A Celebration of Hayao Miyazaki

The blank page is a canvas for artists who paint with words, but Japanese animator Hayao Miyazaki, co-founder of Studio Ghibli, a Japanese animated film studio, uses the blank page to hand draw most of his movies. According to a past interview, Miyazaki said that his movies only contain 10% CGI work.

Hayao Miyazaki news.artnet.com

The animation used in his films is vivid and enchanting. Miyazaki creates new worlds for his viewers. The techniques used by his artists bring a fantasy world to life. We know the worlds don’t exist, but we want them to. The underground world in Nausicaä of the Valley of the Wind could be an underground waterway here in the real world.

Themes in Miyazaki’s films are consistent. Self-discovery is manifested in various ways through the choices his characters make, and the consequences of their choices and actions unfold for the viewer, which helps to make an absence of villains in the traditional sense possible.

In my opinion, the movies gently portray conflict in a way no other studio in the world has done. In some of his films, Miyazaki contrasts the destruction caused by the misuse of technology with the possibility of healing a natural world that has been poisoned. In others, he uses the juxtaposition of light and dark aspects within his characters to tell his stories. He portrays good and evil in ways that are not so cut and dried as western pop culture makes them out to be.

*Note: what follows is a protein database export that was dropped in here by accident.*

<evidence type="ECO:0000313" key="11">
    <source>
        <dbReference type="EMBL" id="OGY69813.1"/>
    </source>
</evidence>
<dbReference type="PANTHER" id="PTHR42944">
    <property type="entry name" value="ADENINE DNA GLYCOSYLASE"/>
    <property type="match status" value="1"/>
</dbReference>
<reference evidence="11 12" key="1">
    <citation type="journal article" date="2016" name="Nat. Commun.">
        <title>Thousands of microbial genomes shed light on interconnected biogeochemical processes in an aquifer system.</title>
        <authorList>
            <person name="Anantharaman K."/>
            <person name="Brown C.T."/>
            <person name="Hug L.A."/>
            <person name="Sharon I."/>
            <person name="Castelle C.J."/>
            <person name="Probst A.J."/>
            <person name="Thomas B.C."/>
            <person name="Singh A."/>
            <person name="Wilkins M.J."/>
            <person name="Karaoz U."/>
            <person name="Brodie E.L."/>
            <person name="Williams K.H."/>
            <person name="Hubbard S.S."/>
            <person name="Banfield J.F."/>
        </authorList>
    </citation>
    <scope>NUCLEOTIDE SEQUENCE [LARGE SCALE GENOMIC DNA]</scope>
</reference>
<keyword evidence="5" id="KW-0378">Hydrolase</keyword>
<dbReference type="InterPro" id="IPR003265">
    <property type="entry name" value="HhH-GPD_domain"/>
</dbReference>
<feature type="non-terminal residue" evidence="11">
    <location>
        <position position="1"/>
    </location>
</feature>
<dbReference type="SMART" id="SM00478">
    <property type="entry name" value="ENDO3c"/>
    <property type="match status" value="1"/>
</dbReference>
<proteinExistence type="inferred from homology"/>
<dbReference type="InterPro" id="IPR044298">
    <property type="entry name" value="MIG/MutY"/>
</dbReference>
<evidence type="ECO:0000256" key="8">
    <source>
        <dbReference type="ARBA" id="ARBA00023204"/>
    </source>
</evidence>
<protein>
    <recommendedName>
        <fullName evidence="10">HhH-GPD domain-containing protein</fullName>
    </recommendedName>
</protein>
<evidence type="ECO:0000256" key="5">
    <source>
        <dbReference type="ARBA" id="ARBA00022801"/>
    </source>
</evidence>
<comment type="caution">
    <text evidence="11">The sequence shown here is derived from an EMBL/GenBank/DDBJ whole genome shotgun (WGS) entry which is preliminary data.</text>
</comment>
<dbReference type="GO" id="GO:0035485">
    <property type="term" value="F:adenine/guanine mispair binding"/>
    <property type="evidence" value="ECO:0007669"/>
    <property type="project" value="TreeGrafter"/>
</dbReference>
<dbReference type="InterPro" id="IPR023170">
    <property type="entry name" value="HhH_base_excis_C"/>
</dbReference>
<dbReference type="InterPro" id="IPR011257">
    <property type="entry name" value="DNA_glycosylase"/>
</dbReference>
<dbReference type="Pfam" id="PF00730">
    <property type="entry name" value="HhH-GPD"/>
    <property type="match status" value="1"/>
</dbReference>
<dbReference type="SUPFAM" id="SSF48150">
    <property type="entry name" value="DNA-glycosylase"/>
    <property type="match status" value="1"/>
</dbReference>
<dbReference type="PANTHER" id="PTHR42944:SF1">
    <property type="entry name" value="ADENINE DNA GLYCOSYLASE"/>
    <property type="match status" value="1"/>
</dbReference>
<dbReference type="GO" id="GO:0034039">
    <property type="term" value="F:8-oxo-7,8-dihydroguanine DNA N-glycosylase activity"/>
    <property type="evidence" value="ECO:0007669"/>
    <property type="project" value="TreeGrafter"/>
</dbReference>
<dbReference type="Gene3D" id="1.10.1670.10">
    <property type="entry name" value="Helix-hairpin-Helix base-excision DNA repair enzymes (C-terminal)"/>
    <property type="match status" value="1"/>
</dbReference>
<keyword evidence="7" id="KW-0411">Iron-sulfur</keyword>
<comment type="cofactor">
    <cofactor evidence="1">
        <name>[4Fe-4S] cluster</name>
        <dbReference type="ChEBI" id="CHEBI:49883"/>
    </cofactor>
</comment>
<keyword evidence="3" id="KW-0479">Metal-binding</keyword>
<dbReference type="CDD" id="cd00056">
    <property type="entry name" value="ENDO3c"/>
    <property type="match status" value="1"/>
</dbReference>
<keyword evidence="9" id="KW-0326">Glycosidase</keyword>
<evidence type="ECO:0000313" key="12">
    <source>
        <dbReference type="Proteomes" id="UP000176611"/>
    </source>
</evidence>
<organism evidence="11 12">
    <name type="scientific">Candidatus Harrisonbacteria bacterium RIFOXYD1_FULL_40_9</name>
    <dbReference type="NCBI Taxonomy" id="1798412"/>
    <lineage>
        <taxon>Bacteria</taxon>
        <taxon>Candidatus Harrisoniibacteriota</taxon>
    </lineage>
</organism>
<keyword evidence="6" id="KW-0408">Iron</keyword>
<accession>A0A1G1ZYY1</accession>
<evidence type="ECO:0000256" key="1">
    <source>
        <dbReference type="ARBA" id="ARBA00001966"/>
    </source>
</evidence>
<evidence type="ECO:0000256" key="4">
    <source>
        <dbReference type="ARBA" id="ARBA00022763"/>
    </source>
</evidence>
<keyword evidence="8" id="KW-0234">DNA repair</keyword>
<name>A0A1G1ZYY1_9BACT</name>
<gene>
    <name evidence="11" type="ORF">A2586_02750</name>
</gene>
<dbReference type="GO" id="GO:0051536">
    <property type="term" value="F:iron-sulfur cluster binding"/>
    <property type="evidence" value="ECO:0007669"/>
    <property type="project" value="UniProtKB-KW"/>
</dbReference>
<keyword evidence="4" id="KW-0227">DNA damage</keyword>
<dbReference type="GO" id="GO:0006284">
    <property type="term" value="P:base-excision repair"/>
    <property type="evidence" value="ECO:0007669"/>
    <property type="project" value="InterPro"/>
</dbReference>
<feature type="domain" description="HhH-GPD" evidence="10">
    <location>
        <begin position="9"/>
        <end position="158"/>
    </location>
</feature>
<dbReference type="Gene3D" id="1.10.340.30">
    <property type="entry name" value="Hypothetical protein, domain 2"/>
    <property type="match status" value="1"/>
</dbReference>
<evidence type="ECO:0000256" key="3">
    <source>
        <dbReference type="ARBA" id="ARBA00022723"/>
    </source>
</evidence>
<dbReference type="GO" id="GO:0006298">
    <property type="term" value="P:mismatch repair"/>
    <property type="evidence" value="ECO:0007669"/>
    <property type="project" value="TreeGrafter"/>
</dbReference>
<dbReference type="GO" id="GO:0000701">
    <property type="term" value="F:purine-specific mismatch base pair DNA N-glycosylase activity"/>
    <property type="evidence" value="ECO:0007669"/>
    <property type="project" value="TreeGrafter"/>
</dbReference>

Miyazaki is known for his female protagonists, whom are usually coming of age. One of the distinguishing characteristics of his heroines is the way in which they retain their soft vulnerability while drawing on their inner strength to handle crisis. His complex heroines reveal incredible depth while exhibiting high ideals. They show girls what it means to be multifaceted women.

Movies in the U.S. tend to be fast-paced, moving from one bit of action to the next, with very little down time, very little time to breathe. Miyazaki makes generous use of pauses, during which the mundane scenes from the daily lives of his characters portray a profound sense of humanity. One of my favorite scenes is from The Wind Rises, when Jiro, the focus of the biopic, makes and flies paper airplanes.

It has been confirmed that Miyazaki has chosen to come out of retirement, once again, to produce one last film. Fans of the celebrated and beloved producer, director, screenwriter, author, animator, and manga artist are thrilled to have more animated magic to look forward to.

Janet Cowden
Janet Cowden

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